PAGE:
Starting to look inside the world of fan fiction

               I
was talking to some people about what they thought of fan fiction, and it seems
that there are quite a few people with some very strong opinions. Out of the 10
people I spoke to, four people said unequivocally that fan fiction was
pseudo-literature that is really just a hobby more than something worth
dedicating a lot of time to. The same people also felt that it was a sign of
limited creativity and a lack of skill as a writer.
                Three out of 10 people responded with indifference and the other three thought that fan
fiction is a legitimate style and a fun way for writers to express their
creativity. What do you think?
                I
have to admit prior to doing research on the topic I wasn’t completely familiar
with the genre of fan fiction. I had a vague understanding of the concept, but I haven’t had much exposure to examples of this genre. And after speaking more
thoroughly to those four strong-minded people about their exposure to fan fiction,
they also said they hadn’t read any or had that much knowledge of what went
into writing fan fiction.
                This
month on our blog we’re discussing the idea that fan fiction could potentially
help you as a writer. But those four out of ten people might suggest there isn’t
much to gain! “Can’t you just think of your own original idea instead of stealing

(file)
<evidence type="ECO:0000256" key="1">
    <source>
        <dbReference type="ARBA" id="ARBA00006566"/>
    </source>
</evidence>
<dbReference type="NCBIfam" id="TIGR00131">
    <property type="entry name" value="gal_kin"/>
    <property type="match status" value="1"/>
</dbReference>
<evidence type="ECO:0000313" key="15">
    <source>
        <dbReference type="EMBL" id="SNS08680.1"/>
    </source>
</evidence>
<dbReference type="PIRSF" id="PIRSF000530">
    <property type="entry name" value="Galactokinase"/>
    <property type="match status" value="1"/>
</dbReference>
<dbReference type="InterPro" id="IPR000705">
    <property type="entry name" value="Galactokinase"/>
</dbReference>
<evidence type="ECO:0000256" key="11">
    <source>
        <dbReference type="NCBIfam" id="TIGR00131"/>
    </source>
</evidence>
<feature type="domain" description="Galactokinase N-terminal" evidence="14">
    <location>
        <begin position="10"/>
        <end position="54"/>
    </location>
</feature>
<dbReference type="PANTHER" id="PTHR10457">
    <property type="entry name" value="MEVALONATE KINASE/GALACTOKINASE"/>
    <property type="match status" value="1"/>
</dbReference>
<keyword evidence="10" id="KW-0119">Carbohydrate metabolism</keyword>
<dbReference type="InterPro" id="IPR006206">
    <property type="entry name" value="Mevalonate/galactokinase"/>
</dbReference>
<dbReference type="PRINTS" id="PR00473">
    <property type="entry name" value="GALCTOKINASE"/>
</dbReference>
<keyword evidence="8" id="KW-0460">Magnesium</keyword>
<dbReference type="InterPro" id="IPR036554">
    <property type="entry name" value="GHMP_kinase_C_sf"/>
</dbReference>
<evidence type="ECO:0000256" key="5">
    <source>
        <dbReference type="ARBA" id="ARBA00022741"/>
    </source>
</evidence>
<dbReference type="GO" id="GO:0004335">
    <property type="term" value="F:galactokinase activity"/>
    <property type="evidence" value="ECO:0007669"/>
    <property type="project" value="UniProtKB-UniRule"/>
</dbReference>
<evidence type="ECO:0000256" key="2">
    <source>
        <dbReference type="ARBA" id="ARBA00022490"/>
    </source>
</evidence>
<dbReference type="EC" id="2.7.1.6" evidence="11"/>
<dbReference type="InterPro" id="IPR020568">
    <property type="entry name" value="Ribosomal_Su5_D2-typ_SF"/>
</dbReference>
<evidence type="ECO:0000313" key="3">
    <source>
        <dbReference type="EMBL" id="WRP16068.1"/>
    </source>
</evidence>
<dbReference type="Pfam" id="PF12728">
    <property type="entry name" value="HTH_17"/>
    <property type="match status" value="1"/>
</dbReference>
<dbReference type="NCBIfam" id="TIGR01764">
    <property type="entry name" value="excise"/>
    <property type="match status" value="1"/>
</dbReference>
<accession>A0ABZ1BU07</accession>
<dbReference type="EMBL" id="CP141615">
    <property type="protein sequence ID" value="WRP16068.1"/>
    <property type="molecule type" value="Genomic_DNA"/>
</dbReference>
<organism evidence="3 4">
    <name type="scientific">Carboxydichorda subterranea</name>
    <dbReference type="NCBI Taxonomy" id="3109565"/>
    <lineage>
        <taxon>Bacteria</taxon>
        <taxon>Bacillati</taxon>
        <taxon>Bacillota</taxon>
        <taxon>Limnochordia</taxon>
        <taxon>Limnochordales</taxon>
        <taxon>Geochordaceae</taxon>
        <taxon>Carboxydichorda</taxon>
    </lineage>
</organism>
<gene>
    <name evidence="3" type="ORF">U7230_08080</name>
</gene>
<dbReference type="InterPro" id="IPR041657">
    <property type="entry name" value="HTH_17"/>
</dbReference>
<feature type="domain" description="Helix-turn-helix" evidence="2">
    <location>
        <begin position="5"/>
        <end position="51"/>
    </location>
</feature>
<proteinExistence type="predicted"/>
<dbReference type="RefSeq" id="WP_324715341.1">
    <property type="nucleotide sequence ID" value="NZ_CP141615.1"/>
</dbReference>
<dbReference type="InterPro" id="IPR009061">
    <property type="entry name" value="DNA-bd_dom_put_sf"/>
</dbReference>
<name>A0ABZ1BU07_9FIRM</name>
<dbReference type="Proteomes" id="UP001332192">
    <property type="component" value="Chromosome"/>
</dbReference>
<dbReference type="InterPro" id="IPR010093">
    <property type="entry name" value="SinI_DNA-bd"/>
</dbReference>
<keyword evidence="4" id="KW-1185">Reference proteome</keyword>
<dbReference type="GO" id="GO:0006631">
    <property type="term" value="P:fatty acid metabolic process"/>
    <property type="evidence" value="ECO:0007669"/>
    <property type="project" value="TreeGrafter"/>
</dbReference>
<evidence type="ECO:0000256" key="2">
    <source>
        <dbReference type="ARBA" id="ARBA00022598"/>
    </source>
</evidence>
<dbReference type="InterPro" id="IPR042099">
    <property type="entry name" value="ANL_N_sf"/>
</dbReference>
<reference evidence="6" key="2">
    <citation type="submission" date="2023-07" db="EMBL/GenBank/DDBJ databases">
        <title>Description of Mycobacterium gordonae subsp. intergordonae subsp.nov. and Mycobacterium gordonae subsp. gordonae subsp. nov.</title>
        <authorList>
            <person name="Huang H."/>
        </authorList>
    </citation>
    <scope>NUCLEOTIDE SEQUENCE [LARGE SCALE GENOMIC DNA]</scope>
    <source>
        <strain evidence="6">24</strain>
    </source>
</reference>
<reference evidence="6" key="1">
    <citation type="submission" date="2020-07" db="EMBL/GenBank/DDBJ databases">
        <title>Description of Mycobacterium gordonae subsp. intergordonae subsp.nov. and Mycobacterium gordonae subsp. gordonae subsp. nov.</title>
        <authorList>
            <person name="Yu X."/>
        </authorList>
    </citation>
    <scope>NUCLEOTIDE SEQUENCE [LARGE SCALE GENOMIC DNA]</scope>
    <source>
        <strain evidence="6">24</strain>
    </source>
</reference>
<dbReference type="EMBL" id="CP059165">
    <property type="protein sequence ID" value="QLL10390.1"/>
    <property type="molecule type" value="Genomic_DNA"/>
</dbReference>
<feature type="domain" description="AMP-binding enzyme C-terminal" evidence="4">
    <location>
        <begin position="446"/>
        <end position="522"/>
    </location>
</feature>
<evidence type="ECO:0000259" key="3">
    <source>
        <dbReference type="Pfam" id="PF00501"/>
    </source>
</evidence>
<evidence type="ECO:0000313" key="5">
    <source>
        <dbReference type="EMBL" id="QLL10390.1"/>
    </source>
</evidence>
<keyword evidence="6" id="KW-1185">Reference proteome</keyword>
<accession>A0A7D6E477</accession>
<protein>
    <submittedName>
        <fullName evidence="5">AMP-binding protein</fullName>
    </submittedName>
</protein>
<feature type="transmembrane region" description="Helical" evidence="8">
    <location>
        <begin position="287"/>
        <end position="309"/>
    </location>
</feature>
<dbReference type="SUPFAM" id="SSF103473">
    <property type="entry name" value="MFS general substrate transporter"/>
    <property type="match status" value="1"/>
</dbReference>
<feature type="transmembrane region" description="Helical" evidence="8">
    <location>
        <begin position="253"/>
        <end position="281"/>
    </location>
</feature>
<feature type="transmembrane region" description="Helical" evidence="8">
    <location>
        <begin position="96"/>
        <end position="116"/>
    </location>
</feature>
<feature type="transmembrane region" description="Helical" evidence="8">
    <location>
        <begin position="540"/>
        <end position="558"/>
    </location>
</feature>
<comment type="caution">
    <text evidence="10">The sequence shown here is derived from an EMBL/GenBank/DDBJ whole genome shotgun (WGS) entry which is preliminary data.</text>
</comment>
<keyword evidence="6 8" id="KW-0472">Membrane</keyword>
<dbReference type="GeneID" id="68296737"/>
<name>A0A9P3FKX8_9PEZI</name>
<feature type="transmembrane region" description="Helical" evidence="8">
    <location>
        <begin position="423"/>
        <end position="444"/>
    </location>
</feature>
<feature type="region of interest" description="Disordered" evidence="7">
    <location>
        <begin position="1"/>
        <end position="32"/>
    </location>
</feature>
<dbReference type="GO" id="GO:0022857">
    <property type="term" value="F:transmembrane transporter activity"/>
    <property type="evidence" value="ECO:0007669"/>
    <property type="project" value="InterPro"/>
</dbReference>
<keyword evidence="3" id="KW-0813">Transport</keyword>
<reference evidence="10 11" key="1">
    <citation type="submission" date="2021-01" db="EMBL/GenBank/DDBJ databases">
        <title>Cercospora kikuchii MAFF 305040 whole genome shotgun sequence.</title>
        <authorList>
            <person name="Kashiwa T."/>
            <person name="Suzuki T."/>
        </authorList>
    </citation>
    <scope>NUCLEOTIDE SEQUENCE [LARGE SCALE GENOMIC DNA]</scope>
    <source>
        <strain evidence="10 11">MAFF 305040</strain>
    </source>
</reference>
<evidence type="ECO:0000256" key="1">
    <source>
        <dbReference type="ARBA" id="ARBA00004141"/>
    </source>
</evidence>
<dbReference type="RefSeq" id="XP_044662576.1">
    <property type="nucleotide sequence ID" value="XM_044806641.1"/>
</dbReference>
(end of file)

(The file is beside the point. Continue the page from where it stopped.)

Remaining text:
someone else’s?” Good point. Let’s look a little deeper into fan fiction to
answer it better.
                Fan
fiction uses the raw materials from a popular writer. Popular fan fiction is
actually often based on works of fiction with cult followings. These are often
bred out of ideas that have a larger than niche appeal and have what is
referred to in many different industries as “staying power.” So fan fiction in essence
takes the characters and sometimes settings from their original context and
puts them through unique situations. This means that good fan fiction requires
that you have a good handle on the characters you are writing about and their
past experiences so that you can “realistically” (in a fictional way) elaborate
and add to their fictional lives.
                I
would be willing to argue that in some ways this could be more difficult and
nerve-racking for people who do not just write fan fiction for themselves but
for other fans. There are high expectations, and there is already a loyal
following to the characters and all they have been through. People can be a lot
more forgiving of characters they don’t already know. They are more willing to
learn things about novel characters than ones they already likely feel some
personal connection to. Think of stories like Twilight, Harry Potter, Star Trek
with monumental followings. The pressure is enough to create diamonds from
dust.

                We
are going to delve a little deeper this month into what it means to write fan
fiction and the technical skills it requires, but for now I would encourage
those of you who do see it as just a form of “idea stealing” to keep an open
mind. Who knows? You might just be inspired to write some fan fiction yourself!